How Landscaping and Gardening Can Boost Mental Health and Wellness

Pat Lincke works in the gardens at Friendship Village in Dublin. The elevated gardens are assigned to residents who plant and tend the plots.

Andy Howland and his landscape team at Friendship Village of Dublin planted 10,000 annuals in May 2020 when COVID-19 kept residents isolated. As director of enhancements and landscape, Howland knew the plants would boost mental health, quicken patient recovery and enhance their social connections.

“The pandemic brought on a lot of uncertainty, anxiety and decreased social interaction, so we went all out with plants,” says Howland. “Getting outside and experiencing the spring of 2020 became a breath of fresh air for our community and their visitors.”

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Since starting at the retirement community in 2014 during a massive building expansion, Howland has been a firsthand witness to plants’ transformative power. Once considered a luxury, green spaces have gained more importance over the past four decades. In 1984, Harvard professor Edward O. Wilson wrote a landmark book, “Biophilia,” in which he argued our natural affinity for other forms of life in nature is the very essence of our humanity and binds us to all other living species.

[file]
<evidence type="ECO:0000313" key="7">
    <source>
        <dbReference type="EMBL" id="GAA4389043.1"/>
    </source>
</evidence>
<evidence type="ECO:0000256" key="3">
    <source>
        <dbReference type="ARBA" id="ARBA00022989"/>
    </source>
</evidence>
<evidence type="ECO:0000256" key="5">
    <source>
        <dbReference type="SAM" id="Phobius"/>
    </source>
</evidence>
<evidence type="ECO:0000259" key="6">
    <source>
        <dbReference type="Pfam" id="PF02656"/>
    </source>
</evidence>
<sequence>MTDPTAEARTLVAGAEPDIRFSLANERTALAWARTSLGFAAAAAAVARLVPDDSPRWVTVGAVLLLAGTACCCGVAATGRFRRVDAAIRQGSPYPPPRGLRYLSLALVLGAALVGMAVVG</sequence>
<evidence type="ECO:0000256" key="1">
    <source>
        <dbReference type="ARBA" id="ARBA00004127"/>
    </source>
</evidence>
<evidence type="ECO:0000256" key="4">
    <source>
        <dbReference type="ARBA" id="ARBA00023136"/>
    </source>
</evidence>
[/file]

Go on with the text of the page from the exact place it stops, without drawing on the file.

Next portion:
Jane Cunningham finds a quiet place to read in the gardens at Friendship Village.

Karen McCoy, landscape architect and principal at MKSK, confirms the increasing role nature is playing, specifically in health care design. In the 1980s, McCoy was working at Karlsberger Cos., a former regional architecture firm focused primarily on health care development.

“At the time, some interesting research showed the value of biophilic design in health care recovery,” says McCoy. The pioneering study by Roger Ulrich compared groups of post-surgery patients that viewed natural scenes versus urban walls. The patients with the natural views recovered faster and needed less pain medication. More studies supported the value of nature, not only for the patient but also their entire family and even hospital staff. As these studies recorded outcomes, an evidence-based design approach emerged and still drives design today.

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